Living with Art: Paula Mills

In her 1920s Victorian weatherboard workers cottage, artist Paula Mills displays a collection that manifests her belief that art should be a resistance to the demands of daily life. Cardia Speziale writes. Photography by Brian Doherty.

Inspired by life, death and everything in between, South-African born and Melbourne-based artist Paula Mills fosters a practice based on the notion that art should be nourishing, a peaceful resistance to the demands of daily life. Her home, as well as the art within it, is a direct reflection of this sentiment – one which Mills lives by each day.

With a belief in the power of art to encourage connection, transformation, hope and critical thinking towards alternative futures, Mills challenges herself to create from a place that explores the contrast of beauty and strength in nature. Her preference is to work with a subject matter that is simultaneously bold and tender. The Protea, for example – a robust native South African flower that thrives in Australia – is often a central figure in her work.

Following her studies in commercial art and design in Cape Town and then an advertising stint in London, Mills made a move to Melbourne to raise her family and build her career as a freelance illustrator and full-time artist. Eventually, she rebranded to Paula Mills Art in 2018.

“After tragically losing my mother, art became a way for me to heal,” reflects Mills. “I turned back to painting and drawing and am very interested in how creativity can be used as a force of resistance and repair in society.”

Mills lives with her husband, Peter, three daughters, Lia, Rosie and Liberty, and their elderly pugalier named Bella in their 1920s Victorian weatherboard workers cottage, located in the inner-western suburb of Yarraville. Having purchased the home in 2021, the couple made alterations to refresh the space that had already undergone a renovation 20 years earlier.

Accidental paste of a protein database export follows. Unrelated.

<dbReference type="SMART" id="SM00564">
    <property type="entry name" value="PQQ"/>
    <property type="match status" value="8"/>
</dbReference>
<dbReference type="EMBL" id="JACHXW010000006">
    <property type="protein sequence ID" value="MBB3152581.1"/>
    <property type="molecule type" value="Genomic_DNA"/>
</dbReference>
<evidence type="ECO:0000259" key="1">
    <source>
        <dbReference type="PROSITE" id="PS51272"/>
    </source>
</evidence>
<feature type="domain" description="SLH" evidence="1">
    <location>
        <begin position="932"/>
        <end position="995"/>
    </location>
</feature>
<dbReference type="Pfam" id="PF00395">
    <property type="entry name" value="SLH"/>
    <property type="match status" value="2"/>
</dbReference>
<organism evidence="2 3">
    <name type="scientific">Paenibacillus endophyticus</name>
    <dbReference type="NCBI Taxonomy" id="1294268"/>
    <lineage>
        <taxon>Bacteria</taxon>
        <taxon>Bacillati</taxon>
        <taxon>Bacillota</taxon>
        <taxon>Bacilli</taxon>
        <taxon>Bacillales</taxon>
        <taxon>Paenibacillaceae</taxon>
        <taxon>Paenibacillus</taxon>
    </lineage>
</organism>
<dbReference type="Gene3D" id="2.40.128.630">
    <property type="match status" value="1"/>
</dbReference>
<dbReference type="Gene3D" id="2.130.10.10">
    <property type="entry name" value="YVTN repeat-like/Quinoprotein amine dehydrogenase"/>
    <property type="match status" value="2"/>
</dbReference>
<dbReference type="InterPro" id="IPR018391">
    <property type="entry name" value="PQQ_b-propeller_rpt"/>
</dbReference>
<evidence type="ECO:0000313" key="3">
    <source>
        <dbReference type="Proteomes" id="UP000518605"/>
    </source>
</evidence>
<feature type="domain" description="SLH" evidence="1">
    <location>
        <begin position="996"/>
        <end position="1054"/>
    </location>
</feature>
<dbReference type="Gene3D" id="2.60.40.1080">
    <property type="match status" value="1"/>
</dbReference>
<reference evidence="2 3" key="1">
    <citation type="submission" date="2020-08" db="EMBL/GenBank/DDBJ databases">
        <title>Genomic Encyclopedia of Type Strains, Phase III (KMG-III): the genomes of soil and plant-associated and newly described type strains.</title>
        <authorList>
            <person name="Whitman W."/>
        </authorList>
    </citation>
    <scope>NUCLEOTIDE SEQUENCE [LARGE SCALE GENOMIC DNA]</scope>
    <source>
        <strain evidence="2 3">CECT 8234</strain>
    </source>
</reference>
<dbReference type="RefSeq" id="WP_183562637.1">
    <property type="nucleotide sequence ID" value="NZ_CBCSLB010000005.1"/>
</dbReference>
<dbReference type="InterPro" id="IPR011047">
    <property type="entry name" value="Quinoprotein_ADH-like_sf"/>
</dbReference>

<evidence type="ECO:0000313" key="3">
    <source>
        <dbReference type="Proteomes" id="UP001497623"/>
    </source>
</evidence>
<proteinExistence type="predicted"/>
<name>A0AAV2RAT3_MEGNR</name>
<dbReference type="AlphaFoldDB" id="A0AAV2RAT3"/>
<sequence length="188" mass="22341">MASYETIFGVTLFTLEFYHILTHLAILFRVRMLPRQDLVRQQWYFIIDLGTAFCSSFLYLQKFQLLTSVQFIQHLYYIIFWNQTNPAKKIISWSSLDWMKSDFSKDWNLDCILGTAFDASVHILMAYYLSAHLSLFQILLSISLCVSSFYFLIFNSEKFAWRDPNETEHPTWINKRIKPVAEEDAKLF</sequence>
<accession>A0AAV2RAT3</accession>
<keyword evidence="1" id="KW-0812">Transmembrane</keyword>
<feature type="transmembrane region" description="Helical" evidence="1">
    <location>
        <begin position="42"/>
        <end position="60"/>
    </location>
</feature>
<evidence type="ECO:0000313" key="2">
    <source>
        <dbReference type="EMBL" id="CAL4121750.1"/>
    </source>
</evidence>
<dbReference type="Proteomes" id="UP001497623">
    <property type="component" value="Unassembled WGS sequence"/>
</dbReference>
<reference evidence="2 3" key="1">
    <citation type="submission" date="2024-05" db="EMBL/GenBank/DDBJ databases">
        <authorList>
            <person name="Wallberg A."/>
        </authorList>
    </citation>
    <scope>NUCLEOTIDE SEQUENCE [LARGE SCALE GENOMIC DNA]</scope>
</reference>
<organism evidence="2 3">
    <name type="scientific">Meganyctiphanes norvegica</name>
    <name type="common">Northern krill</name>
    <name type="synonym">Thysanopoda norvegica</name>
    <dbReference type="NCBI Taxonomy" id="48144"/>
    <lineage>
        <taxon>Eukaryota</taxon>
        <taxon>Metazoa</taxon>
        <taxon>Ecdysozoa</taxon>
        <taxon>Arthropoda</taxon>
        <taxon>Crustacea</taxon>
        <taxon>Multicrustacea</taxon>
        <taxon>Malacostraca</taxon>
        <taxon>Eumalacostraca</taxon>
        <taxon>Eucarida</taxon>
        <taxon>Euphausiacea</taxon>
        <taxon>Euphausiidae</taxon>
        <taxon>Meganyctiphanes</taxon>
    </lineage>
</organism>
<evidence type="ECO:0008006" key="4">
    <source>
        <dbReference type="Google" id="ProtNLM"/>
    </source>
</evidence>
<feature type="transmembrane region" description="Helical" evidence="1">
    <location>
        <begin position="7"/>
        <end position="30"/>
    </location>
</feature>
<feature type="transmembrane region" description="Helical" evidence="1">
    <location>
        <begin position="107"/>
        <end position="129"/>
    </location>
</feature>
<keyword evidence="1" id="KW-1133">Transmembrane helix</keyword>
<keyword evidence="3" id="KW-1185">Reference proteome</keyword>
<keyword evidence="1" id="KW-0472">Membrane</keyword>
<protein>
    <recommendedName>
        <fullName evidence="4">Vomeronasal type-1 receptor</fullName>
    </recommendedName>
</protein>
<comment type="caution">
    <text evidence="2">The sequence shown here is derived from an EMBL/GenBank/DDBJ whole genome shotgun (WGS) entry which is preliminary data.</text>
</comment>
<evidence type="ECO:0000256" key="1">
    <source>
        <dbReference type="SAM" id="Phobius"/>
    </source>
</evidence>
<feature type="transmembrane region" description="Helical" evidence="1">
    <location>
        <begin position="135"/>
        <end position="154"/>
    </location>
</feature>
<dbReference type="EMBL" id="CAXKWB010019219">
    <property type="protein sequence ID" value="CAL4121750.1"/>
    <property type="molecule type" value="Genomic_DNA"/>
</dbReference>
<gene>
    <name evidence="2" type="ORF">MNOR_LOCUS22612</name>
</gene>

“We refreshed all the paint, removed an internal wall to open up the living area and installed a huge glass and steel window panel to bring the outside in,” says Mills. “We spent a lot of time developing the garden, which is now full of beautiful indigenous plants. The reason we bought this home was for more space and a garden, as our previous inner-city house only had a courtyard, which drove us stir crazy during lockdown.”

In her home, Mills’ personal art collection is varied and comforting, echoing the artistic sentiment and philosophy that informs and inspires her own work. Lovingly placed in abundance throughout her home, each piece carries its own sense of belonging, along with a storied past. “Our art and our home are one,” says Mills. “We have an eclectic art collection that we think sits well within our eclectic home.”

Acknowledging that starting one’s own art collection can be a daunting task and reflecting on her own experiences as a young collector acquiring her first pieces from artistic friends or from vintage markets, Mills encourages new collectors to go with gut instinct and to not be too precious about the process. “Art is an investment, but it’s more about surrounding yourself with the things you love,” she says. “I would say I’m pretty compulsive – if I see something and I love it, it’s coming home with me.”

Adorning the walls of the entrance hallway is the Honour Country poster from Clothing The Gaps, a welcoming statement of acknowledgement and respect to the traditional custodians of Country. Beside it is an oil on double canvas by Mills herself, named Daisies on Pink.

Among her collection are a handful of prized pieces: a small still life by Stacey McCall, Farm Bench, acquired through Boom Gallery; a brightly coloured mixed media on canvas by Soni Irawan via No Vacancy Gallery; various ceramics by Shelley Gardner along with several original paintings by Melbourne-based artist Ali McNabney-Stevens.

Lisa Kerr’s landscape painting Yarra Valley Saturday takes a prominent space in the main living room, surrounded by natural light, colour and character. Comfortably woven among these treasures of revered peers and friends is Mills’ own work – bold interpretations of flora and fauna brought to life in watercolour, oils and ink – and the work of her eldest daughter, Lia, who is currently studying Fine Art at the Victorian College of the Arts. 

“Living with art offers possibilities of meaning and ways of seeing,” says Mills. “It brings life and character and reflects those who live in the home. It also opens up our interior lives for others to see so that we get to share who we are and connect with others through the art in our homes.”

Above: Artist Paula Mills in the reading area of the main living room. A vintage protea painting from a flea market in South Africa directly to her left, and next along an African heads headresser signage from a vintage Melbourne shop. Courtesy: Paula Mills.

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